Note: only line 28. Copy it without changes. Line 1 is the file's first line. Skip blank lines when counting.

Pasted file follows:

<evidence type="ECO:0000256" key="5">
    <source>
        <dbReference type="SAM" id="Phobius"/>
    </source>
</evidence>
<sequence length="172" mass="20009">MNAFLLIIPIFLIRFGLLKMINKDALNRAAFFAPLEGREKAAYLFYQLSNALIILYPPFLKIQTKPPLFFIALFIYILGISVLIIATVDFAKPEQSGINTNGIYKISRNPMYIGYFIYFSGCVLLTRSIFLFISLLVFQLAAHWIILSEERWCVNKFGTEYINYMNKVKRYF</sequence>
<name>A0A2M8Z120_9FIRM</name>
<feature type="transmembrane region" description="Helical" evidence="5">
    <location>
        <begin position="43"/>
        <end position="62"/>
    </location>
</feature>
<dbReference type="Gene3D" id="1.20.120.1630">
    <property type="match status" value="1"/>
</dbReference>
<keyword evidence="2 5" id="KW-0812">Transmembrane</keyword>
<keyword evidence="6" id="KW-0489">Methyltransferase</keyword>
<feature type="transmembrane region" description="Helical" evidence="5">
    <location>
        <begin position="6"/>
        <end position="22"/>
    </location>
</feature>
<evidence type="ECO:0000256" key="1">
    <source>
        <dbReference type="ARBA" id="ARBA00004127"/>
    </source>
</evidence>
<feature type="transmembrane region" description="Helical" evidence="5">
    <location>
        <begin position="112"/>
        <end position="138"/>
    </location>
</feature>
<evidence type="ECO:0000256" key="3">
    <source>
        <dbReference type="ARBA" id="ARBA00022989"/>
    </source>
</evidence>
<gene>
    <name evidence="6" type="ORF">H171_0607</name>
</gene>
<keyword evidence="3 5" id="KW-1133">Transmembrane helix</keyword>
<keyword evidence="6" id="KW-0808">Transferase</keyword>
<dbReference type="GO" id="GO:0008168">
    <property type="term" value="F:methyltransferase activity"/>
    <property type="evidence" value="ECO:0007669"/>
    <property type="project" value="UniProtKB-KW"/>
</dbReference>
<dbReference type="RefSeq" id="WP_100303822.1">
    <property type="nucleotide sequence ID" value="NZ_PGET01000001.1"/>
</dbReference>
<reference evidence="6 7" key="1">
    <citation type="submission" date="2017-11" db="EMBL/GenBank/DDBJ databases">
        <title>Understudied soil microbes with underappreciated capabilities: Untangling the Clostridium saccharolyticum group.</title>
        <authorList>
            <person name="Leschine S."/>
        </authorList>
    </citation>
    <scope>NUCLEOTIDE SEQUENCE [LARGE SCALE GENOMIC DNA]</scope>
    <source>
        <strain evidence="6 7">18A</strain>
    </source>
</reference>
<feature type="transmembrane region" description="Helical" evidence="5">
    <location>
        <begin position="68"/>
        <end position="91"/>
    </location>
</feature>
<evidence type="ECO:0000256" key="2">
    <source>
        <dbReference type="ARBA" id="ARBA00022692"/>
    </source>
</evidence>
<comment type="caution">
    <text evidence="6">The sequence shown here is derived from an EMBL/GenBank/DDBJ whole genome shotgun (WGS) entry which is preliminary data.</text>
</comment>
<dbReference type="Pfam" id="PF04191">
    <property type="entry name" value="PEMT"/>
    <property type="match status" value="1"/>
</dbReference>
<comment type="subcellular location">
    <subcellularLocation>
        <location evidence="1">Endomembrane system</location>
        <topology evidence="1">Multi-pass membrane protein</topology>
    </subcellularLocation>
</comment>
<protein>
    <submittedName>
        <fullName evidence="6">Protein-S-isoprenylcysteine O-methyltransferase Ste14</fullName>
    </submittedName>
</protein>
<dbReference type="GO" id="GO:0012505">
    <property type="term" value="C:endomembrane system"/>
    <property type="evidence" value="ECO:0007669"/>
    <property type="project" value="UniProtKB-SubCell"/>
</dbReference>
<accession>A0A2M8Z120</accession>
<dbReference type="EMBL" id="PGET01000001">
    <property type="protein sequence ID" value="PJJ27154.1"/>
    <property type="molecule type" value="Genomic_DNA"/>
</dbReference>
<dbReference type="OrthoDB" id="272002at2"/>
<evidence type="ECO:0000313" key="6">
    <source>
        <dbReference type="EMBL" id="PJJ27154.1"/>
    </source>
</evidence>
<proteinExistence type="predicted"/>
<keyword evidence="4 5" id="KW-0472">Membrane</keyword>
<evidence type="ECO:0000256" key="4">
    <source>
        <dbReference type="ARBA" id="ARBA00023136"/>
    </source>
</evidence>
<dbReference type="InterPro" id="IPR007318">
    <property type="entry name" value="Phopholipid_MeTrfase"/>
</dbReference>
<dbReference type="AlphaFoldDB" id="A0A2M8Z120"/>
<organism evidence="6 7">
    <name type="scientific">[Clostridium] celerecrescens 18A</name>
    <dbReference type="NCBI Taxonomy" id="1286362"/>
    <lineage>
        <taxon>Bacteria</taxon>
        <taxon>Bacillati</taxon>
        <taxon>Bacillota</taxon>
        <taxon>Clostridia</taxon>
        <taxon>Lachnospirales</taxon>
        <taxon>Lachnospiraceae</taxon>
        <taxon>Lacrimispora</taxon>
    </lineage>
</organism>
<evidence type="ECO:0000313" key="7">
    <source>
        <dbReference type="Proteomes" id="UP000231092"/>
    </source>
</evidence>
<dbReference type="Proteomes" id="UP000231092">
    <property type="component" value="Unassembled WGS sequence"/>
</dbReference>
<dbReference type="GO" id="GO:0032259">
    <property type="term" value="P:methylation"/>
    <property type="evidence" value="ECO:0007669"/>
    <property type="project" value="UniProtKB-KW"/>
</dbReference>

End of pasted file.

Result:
    </source>